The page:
Set out below are a range of negotiated outcomes and deliverables raised by Parties and non-state actors I have spoken to in recent months as important for the success of COP26. This list is not intended to be exhaustive, and does not include the suite of commitments, initiatives and actions expected from Glasgow that fall outside the formal UN climate change process. However, I hope it serves to support further conversations on the overall set of outcomes from COP26 over the coming weeks, including at the Pre-COP in Milan. Elements raised include:

  • Critical importance of meeting the $100bn goal and agreement on how the UNFCCC process will take forward work on climate finance, including finance for adaptation, developing country needs, aligning finance flows with Paris, as well as reviewing and giving guidance to multilateral climate funds.
  • Agreement of a forward approach for how the new collective quantified finance goal (post-2025) will be set prior to 2025.
  • Addressing the gap that exists between NDCs and emissions reductions required by science to keep 1.5 in reach; including a roadmap for strengthening 2030 NDCs as necessary ahead of, and through, the Global Stocktake in 2023.
  • Strengthened expectations of all Parties to produce long-term strategies pointing the way to net zero, regularly updated in light of the best available science.
  • Political prioritisation of adaptation, including launch of work to drive progress towards the Global Goal on Adaptation (GGA).
  • Agreement on the development of the Santiago Network on Loss & Damage.
  • Agreement on Article 6 rules which uphold environmental integrity, including guidance for cooperation under Article 6.2, a new UN mechanism under Article 6.4 and a work programme on non-market approaches under Article 6.8.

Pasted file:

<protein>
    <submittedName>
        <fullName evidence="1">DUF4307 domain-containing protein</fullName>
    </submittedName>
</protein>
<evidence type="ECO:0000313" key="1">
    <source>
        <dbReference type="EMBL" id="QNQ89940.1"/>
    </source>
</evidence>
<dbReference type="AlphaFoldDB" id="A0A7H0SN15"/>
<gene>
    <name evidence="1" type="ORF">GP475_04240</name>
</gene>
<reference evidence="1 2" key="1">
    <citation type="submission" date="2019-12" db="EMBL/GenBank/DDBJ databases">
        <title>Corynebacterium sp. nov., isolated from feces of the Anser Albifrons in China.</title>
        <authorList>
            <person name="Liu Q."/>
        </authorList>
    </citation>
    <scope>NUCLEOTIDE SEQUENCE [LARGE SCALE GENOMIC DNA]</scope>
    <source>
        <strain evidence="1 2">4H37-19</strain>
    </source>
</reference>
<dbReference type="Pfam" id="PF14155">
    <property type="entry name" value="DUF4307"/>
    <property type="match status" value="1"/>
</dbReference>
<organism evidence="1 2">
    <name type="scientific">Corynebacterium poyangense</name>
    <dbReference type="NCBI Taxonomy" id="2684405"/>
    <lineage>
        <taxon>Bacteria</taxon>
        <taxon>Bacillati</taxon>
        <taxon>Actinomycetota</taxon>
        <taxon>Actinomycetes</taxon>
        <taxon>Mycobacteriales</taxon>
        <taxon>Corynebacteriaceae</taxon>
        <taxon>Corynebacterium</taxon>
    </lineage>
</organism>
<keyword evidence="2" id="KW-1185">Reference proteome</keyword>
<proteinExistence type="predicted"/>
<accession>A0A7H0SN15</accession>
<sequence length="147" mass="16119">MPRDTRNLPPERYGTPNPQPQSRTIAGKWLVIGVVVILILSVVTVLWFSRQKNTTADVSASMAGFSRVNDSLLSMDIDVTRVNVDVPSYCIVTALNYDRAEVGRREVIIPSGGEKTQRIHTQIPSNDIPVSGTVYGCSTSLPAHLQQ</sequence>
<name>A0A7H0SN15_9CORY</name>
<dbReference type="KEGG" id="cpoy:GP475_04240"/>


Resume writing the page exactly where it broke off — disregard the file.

• Adoption of further operational guidance for the Enhanced Transparency Framework to give confidence, legitimacy, clarity and enable comparison, and the importance of  support for developing countries to undertake enhanced reporting.
  • Agreement on common time frames for NDCs to promote consistency and comparability and support the functioning of the Paris system/architecture.
  • Agreement of a new work programme for climate empowerment, education, training, and public awareness, participation and access to information.
  • Agreement of a new work programme on local communities and indigenous peoples.
  • Outcomes ensuring the institutional architecture is fit for purpose by agreeing the UNFCCC budget, taking forward work on a range of issues from agriculture to response measures, and concluding a large number of reviews of key bodies.
  • An improved Marrakesh Partnership that strengthens links with non-state actors, driven by the High Level Champions.

For a comprehensive summary of discussions between the representative group of Ministers participating in the July Ministerial on the Glasgow outcomes, I invite you to read my chair’s summary.